the census lady

“Be happy in your hope. Do not give up when trouble comes. Do not let anything stop you from praying.” –Romans 12:12

Moving to France, I have been faced time and time again with the same predicament—how do you make friends? Wouldn’t it be nice if one day, someone just knocked on your door and started talking to you?

Recently, this happen. 

A random woman stood at my door, knocking. And knocking. And knocking.

Eventually, I got to the door.

It was not the most ideal moment for an unannounced visitor, I was in the middle of baking cookies for WyldLife, and was covered in cookie dough and flour. 

She looked from my sticky fingers to my flour stained shirt and with a slightly judgmental look, started her speech. She was from the census, and completing ones census is a required civic duty for anyone living in France. She only needed thirty minutes of my time.

I informed her, mentioning towards the cookies currently being prepped, now was not the ideal moment. She assured me that this was no issue, I could complete the census online! Oh the wonders of technology! She gave me my personalized login and went on her way.

Completing a detailed census in your second language is not as easy as one might think. I wanted France to know that I was a dedicated wannabe citizen.

How many square meters was my bathroom? 

When was the last time the walls in the living room were painting? 

I filled out each question with pride and detail.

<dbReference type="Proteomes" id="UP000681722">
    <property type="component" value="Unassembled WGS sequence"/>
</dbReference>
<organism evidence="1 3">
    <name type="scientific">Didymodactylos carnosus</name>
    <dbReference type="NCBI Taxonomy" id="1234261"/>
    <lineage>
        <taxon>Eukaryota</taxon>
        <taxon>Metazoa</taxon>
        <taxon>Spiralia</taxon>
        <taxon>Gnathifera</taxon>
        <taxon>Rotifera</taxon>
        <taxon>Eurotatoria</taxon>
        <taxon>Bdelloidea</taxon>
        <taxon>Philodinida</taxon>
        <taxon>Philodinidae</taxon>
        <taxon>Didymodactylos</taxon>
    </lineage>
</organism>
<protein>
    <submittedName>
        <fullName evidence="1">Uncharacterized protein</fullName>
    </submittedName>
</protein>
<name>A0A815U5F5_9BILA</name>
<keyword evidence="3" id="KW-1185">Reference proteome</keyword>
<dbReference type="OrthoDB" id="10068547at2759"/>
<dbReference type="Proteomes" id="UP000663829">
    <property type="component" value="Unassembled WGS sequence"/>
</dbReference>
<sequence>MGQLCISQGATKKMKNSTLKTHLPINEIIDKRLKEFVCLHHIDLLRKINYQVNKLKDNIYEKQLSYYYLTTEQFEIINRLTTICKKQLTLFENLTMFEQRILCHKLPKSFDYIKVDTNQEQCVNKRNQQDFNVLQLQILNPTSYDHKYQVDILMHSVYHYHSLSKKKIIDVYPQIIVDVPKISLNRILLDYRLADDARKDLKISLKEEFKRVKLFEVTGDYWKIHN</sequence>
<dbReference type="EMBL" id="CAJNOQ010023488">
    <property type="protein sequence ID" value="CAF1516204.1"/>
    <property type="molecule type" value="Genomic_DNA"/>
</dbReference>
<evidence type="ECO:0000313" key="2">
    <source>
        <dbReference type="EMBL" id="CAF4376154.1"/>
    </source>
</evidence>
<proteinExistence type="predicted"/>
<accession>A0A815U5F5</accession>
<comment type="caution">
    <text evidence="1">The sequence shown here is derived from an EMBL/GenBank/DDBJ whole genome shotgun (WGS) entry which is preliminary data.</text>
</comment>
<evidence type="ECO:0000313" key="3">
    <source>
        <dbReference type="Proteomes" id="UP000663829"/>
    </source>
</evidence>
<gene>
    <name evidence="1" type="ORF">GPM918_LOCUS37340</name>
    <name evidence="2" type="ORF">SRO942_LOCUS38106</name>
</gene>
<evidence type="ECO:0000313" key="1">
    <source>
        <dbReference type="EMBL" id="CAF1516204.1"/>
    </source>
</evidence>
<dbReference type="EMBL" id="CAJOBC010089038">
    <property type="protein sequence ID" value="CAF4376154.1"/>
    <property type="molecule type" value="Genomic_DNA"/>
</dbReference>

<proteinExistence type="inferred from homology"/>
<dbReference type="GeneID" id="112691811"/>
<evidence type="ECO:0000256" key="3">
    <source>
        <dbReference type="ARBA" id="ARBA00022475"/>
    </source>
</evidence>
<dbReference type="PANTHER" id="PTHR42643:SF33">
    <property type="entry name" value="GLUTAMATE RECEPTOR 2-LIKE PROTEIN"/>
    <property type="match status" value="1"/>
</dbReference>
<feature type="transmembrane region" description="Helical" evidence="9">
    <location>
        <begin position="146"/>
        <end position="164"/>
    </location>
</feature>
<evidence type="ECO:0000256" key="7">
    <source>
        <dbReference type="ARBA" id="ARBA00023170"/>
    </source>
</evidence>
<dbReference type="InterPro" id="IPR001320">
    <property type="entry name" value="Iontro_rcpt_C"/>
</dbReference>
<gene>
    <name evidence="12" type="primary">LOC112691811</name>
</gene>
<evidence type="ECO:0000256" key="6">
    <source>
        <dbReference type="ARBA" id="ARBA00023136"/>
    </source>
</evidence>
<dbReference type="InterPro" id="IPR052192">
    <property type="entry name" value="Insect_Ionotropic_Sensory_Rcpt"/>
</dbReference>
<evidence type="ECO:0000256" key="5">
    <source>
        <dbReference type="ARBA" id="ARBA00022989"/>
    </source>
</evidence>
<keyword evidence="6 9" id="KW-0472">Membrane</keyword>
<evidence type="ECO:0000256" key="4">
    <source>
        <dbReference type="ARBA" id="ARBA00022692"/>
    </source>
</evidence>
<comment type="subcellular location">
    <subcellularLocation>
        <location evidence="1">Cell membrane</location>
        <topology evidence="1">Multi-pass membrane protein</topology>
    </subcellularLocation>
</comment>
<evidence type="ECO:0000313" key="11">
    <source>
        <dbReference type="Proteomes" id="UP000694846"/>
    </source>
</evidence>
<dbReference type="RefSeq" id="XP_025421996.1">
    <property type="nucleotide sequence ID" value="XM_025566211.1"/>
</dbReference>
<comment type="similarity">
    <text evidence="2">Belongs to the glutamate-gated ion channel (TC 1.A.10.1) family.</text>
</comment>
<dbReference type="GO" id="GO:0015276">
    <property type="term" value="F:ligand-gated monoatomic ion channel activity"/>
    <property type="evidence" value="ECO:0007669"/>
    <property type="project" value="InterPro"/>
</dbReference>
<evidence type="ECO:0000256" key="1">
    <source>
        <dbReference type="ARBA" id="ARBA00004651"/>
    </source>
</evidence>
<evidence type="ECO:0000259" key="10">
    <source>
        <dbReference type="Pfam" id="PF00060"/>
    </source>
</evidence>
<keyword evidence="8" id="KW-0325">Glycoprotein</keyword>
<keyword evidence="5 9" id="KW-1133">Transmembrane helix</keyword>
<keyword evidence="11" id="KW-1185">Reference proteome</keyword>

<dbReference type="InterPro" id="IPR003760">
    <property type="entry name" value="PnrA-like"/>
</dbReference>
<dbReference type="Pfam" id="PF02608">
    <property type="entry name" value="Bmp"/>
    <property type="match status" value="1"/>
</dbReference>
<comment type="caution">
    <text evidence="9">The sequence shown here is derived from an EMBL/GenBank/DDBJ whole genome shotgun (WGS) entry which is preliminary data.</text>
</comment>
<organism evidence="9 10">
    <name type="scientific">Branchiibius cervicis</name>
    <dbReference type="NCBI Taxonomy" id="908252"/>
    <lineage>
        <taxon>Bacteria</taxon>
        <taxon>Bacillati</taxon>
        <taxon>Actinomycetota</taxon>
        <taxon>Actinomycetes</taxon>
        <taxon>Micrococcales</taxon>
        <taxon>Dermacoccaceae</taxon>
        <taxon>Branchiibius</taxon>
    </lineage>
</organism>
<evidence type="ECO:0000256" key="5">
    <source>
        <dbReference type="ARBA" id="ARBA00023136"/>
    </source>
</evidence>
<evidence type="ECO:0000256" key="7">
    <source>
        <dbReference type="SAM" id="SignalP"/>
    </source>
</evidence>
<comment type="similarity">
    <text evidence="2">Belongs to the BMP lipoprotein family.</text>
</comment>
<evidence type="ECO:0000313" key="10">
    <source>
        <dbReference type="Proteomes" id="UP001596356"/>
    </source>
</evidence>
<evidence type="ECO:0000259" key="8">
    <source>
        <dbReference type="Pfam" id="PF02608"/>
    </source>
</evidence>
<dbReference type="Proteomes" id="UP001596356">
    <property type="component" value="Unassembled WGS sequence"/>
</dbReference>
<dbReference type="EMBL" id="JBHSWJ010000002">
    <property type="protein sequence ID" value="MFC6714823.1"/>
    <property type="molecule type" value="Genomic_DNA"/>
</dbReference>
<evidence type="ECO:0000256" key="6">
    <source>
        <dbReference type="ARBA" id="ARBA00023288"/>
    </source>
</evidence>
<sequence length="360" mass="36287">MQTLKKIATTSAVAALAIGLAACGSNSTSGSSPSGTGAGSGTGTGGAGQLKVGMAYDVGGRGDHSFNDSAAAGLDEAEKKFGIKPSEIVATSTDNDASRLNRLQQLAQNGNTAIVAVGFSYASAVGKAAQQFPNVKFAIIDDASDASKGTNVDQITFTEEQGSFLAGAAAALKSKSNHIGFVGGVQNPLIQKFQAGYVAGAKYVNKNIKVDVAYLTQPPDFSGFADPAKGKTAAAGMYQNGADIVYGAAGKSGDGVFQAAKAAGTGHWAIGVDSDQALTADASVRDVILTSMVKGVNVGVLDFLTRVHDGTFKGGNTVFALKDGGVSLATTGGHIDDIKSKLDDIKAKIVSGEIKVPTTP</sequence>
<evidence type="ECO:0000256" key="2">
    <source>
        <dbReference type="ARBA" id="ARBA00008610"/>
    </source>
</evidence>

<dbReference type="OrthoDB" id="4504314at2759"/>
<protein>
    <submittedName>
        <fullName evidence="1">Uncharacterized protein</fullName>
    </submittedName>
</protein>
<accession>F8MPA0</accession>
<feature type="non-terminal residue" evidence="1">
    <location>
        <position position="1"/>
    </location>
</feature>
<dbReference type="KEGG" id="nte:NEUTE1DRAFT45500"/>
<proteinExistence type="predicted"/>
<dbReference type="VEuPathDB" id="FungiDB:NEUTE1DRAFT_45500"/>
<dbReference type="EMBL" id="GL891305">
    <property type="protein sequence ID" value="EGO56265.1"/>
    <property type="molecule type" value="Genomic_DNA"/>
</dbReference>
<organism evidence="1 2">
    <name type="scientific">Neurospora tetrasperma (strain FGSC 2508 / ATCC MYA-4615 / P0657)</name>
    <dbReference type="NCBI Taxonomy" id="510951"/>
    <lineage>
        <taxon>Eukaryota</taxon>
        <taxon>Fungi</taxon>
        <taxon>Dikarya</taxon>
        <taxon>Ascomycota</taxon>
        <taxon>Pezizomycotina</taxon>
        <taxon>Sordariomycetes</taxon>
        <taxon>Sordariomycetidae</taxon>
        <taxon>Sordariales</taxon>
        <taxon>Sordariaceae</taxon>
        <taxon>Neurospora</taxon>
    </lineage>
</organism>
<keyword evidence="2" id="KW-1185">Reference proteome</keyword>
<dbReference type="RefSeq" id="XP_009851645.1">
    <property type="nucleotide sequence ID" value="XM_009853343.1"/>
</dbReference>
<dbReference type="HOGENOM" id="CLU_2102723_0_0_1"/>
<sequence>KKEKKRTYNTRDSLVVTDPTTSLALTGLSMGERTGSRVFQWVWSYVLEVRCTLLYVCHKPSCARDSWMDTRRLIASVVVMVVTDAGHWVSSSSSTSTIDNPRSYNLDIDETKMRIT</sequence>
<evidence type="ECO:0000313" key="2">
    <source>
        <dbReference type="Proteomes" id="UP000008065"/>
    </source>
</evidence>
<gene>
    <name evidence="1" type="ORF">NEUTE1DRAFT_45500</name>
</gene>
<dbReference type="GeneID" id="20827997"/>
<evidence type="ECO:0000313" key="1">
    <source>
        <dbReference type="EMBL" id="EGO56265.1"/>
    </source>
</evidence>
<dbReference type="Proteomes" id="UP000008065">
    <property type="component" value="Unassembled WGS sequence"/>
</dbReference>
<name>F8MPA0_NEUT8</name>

I clicked submit.

“Thank you, Nicole!” The computer screen read.

I had submitted the census on behalf of my roommate. 

The next week there was another knock on my door. The census lady.

“Madame Swindler, you have not filled out the census.”

I insisted truthfully, that I had. My argument must have been convincing enough, because eventually she left. My relief was short lived. She returned the next evening, and the next, and the next until finally I conceded.

If I had thought it was difficult to fill out online, when I had the help of an online translator, it was almost impossible for me to answer her questions unprepared and in person. Things were going okay, until she asked me about my work. Young Life Grenoble has no office. I forgot the word for “work at home”. I panicked.

“I work at Station Praz de Lys” Which is where the Young Life France camp is located, three hours away from my house. 

“You worked at Station Praz de Lys?” Her words filled with doubt.

“Oui,” I was too ashamed to figure out how to correct her.

“Okay so how do you commute?”

“I take the tram?”

“The train?”

“The tram.”

“You take our local tram each day to Praz de Lys?”

“Plus ou moins” More or less.

“I am going to just write public transport.”

I am currently going through a study on the Fruit of the Spirit. The deeper I have gone into this study, the more I am realizing, I lack in patience. This woman patiently and persistently pursued me until she had my attention. As a Christian, this is a picture of who I want to be. I want to be patient as I wait on the Lord. But in my patience, I want to be persistent and hold my stance, confident in what the Lord is doing. Until it comes to fruition, I hope to still be standing, patiently knocking.


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